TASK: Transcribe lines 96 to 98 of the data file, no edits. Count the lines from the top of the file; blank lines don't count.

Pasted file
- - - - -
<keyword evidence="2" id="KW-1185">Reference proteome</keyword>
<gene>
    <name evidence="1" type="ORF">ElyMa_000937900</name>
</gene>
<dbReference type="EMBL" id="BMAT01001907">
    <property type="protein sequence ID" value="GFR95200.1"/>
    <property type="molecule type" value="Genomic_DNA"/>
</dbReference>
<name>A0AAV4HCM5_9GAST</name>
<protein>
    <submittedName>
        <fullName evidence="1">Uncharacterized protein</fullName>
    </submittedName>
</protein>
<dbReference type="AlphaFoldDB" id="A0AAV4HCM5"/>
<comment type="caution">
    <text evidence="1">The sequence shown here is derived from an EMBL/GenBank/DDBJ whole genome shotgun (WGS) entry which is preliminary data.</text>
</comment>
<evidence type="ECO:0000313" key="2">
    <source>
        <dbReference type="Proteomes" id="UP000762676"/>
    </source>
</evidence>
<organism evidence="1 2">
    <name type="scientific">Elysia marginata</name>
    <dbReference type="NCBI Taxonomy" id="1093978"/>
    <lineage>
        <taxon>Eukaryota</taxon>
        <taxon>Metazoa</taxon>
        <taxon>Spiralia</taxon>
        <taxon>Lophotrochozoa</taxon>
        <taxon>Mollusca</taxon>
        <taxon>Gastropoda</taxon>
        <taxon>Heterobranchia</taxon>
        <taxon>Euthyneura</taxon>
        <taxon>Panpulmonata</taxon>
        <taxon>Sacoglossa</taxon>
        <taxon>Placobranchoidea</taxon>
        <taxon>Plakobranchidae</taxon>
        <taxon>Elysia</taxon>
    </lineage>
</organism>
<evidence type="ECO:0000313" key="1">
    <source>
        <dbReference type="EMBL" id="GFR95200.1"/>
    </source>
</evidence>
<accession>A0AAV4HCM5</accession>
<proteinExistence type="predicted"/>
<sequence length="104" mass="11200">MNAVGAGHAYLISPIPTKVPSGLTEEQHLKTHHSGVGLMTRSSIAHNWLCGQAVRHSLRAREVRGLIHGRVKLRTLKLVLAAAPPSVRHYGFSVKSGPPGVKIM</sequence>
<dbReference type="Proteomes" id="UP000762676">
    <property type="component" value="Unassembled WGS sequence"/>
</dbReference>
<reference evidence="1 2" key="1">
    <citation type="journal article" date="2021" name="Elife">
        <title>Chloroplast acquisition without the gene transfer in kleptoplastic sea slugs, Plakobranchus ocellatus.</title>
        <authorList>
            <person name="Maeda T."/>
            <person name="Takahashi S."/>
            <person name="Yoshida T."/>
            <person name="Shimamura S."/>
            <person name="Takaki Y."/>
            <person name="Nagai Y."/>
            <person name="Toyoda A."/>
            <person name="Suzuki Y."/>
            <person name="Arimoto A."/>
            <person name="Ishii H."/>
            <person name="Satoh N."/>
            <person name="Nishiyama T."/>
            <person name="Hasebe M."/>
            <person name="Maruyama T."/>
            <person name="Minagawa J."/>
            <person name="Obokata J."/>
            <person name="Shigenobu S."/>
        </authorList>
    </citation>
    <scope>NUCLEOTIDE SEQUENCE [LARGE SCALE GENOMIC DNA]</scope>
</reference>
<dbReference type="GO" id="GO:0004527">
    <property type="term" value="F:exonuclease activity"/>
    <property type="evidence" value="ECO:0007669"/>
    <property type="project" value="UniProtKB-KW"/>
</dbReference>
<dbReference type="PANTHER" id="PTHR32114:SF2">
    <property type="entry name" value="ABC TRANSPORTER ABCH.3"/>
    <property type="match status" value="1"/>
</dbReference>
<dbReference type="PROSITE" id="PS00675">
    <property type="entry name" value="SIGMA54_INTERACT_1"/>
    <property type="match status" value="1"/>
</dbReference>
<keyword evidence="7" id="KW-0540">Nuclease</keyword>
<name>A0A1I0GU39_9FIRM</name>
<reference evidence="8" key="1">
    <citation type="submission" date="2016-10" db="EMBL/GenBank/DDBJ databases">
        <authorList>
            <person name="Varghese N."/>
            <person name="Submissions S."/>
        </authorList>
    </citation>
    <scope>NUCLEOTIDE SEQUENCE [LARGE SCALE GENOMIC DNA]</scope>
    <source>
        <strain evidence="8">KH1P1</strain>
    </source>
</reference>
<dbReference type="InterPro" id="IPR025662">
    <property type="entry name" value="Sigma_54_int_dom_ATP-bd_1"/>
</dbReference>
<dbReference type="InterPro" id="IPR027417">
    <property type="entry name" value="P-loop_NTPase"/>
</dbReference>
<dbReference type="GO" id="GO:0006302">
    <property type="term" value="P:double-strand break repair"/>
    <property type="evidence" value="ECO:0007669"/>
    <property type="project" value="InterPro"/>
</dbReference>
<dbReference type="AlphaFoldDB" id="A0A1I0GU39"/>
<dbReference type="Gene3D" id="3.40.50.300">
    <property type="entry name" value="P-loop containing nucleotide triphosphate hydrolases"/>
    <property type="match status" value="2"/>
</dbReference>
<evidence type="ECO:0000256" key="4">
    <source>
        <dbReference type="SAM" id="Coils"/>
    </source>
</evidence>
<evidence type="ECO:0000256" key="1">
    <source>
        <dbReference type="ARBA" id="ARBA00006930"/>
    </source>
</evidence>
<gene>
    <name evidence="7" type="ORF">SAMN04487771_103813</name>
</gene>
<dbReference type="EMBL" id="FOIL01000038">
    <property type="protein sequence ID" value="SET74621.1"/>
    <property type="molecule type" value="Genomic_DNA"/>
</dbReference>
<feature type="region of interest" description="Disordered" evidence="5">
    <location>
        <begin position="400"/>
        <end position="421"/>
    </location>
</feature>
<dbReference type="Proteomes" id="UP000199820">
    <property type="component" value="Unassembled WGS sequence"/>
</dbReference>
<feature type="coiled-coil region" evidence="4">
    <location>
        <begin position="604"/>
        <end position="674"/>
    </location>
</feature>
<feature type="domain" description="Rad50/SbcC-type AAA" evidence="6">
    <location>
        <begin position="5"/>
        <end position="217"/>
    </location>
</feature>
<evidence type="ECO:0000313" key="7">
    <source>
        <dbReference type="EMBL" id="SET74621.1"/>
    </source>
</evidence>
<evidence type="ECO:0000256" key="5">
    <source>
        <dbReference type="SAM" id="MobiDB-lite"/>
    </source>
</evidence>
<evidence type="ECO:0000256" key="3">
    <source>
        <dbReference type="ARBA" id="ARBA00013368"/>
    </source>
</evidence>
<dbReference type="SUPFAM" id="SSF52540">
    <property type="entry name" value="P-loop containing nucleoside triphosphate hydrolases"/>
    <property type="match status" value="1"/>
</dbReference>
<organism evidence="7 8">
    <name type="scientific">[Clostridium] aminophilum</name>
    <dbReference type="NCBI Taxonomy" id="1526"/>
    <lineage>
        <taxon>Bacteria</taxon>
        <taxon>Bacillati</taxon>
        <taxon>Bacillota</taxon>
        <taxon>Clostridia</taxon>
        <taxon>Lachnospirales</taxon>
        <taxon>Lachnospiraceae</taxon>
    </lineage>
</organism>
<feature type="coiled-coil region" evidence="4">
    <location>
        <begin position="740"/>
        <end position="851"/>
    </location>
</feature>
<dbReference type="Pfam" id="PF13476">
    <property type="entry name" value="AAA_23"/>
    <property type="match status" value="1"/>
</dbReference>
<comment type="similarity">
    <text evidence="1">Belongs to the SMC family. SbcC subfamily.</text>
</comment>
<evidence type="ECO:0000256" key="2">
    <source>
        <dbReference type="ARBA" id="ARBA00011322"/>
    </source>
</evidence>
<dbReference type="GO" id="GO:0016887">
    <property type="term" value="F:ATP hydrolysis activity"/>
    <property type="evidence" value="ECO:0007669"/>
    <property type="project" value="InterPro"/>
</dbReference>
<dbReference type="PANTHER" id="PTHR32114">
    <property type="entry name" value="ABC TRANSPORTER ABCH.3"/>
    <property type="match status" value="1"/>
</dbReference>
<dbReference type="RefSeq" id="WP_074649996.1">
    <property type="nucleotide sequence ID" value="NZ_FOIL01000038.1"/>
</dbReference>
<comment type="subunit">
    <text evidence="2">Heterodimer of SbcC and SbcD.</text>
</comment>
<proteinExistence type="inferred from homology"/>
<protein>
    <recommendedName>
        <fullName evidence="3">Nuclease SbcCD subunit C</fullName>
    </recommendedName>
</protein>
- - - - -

        <authorList>
            <person name="Varghese N."/>
            <person name="Submissions S."/>